To transport audiences onto a doomed oil rig, the makers of "Deepwater Horizon," opening Sept. 30, decided to build what they believe is the biggest practical set ever constructed. The production, telling the story of the 2010 explosion and spill that killed 11 people in the Gulf of Mexico, took over a parking lot at an abandoned Six Flags amusement park in Louisiana, where about 300 people worked for seven months on the 85%-scale rig. According to production designer Chris Seagers, the set reached heights of 75 feet and was 150 feet wide and 170 feet long -- all sitting in a tank holding millions of gallons of water.
"On the drill deck, all the mechanics above them, we built that for real," said Seagers. "We thought we'd just rent that stuff, but then you realize each piece weighs 20, 30 tons. So we had to make it all" to look real but be much lighter. "Even the pipes weighed tons," he said. But things never go quite as planned. "When you made lightweight versions, in these Louisiana storms, they'd blow around, so you had to go back and make them heavy again to make it react correctly."
Here, Seagers, along with director Peter Berg and special effects supervisor Burt Dalton, walk us through the making of the "Deepwater Horizon" set:
Building the perfect beast
Seagers: "Working on the coast of Louisiana gives you certain challenges, especially when you're working with metal. Every day we were shut down because of lightning. We had to have these big, industrial lightning conductors attached to the set so at least we could control it if we were struck."
Dalton: "The first time we took Pete out to the location, the legs of the tower were just going up. He said, 'Oh my God, are you guys serious?' We said, 'You've got a chance to say no now.' "
Berg: "It was akin to any legitimate construction project, whether it's a hotel or a hospital or an apartment building. I'm pretty sure it's the biggest practical set ever built, really ever, in the history of filmmaking. It's certainly one of them."
Berg: "It was an overwhelmingly massive experience to get on that rig. We were in this parking lot next to these roller coasters and we were [so much] bigger than they were. You know that feeling you get on a roller coaster, when you're at the apex about to go down? It was like that every time you stepped up on our rig."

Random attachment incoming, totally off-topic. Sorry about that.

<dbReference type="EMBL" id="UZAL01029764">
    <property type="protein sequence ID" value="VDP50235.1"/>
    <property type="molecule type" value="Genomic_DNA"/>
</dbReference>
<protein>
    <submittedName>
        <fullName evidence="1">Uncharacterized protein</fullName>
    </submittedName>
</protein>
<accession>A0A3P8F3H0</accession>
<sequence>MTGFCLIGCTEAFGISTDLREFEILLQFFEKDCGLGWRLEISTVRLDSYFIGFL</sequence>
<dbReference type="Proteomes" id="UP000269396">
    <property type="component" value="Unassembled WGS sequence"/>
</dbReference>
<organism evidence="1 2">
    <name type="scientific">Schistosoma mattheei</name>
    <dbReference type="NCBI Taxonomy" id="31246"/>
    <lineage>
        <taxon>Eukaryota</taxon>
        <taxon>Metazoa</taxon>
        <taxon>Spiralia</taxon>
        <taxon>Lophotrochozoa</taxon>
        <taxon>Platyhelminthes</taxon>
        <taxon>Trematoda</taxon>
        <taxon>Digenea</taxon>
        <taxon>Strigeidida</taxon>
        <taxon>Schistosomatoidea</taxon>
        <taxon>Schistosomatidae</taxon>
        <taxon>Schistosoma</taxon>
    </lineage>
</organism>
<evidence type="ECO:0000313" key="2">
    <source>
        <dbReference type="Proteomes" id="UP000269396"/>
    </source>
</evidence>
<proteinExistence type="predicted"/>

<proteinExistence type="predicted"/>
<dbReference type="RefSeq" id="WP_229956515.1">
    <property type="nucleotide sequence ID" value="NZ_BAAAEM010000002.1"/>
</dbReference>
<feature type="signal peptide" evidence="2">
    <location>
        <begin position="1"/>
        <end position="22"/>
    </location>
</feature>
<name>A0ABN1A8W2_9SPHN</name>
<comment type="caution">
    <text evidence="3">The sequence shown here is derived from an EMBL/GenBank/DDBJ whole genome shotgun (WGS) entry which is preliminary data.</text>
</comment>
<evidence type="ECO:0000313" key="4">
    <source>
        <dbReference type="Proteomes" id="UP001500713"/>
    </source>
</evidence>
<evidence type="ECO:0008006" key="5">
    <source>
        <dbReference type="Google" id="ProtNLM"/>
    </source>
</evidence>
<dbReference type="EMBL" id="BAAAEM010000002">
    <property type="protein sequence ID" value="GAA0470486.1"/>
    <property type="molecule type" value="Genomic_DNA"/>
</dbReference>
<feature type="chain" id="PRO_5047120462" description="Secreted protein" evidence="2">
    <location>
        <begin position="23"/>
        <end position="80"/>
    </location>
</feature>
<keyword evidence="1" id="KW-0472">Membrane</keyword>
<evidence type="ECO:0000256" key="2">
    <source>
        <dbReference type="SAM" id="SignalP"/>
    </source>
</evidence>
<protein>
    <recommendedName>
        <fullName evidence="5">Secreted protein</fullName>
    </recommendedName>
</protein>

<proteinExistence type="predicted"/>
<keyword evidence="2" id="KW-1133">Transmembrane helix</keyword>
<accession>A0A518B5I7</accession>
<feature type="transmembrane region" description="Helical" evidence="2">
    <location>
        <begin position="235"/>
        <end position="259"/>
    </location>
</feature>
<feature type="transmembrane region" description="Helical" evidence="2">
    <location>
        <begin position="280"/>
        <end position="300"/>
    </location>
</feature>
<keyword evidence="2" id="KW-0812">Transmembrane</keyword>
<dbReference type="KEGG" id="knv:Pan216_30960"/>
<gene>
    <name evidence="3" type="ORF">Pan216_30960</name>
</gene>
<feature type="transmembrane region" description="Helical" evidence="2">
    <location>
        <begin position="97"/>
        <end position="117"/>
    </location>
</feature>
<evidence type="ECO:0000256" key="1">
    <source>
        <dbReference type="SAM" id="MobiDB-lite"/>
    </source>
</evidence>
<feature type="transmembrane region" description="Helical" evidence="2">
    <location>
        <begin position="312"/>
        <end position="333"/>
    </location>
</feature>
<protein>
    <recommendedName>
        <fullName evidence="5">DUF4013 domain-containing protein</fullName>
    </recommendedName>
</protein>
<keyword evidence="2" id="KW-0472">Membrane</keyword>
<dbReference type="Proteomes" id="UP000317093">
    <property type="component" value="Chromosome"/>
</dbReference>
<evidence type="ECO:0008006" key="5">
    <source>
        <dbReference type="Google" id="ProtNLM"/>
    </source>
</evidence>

Seagers: "We don't normally build to that height because, technically, you don't need to anymore because of visual effects. But we were working from the top down – normally you're looking from the ground up."
Dalton: "They came to the conclusion they couldn't shoot everything that high up. Just walking to the set up the stairs and down, you were done. So we spent another month or so dividing that set up."
The world's largest virtual fireplace
Dalton: For such a massive fire, "rather than create these flicker effects, they have these 30-foot-by-30-foot LED screens. They flew that up on the deck. Visual effects needed all the light effects and shadow effects that would have been impossible to add in post. They took footage [of a fire] and blew it up so it would give the exact color and flicker of a real giant flame."
Drill, baby, drill
Seagers: "Pete wanted to get the physicality of what these guys do, and just the scale of the thing. He wanted the drill pipe to really, physically go into the deck. We only built the drill deck 10 feet off the ground. The pipes come in 30-foot lengths – in order to get it to go down, we had to dig a hole beneath the set 30 feet deep.
"The real drill tower is 300 feet tall; we built 40 feet of it, then the visual effects guys took over. The way they picked up from the physical to the virtual is pretty seamless. It's pretty amazing."
Water, water everywhere
Berg: "There was a massive water tank that we would set on fire. We would engulf that rig in fire and send a crew up there."
Seagers: Safety was, of course, top priority, but "Pete wanted to get it very real. To make it real for the actors, there had to be an element of – I don't want to say danger, but trepidation."
Berg: "There were things we could do practically we'd never be able to do [otherwise] in terms of explosions and fire and big, wide tracking shots that put our actors in the middle of something that felt very real."
Dalton: Actual oil workers worked on the film. "The roughnecks were saying, 'How'd you find the rig?' Millions of gallons of water — we could make waves and run the boats for real -- and tens and tens of thousands of gallons of drillers' mud – which we had to pick up every night. It was just a large-scale project."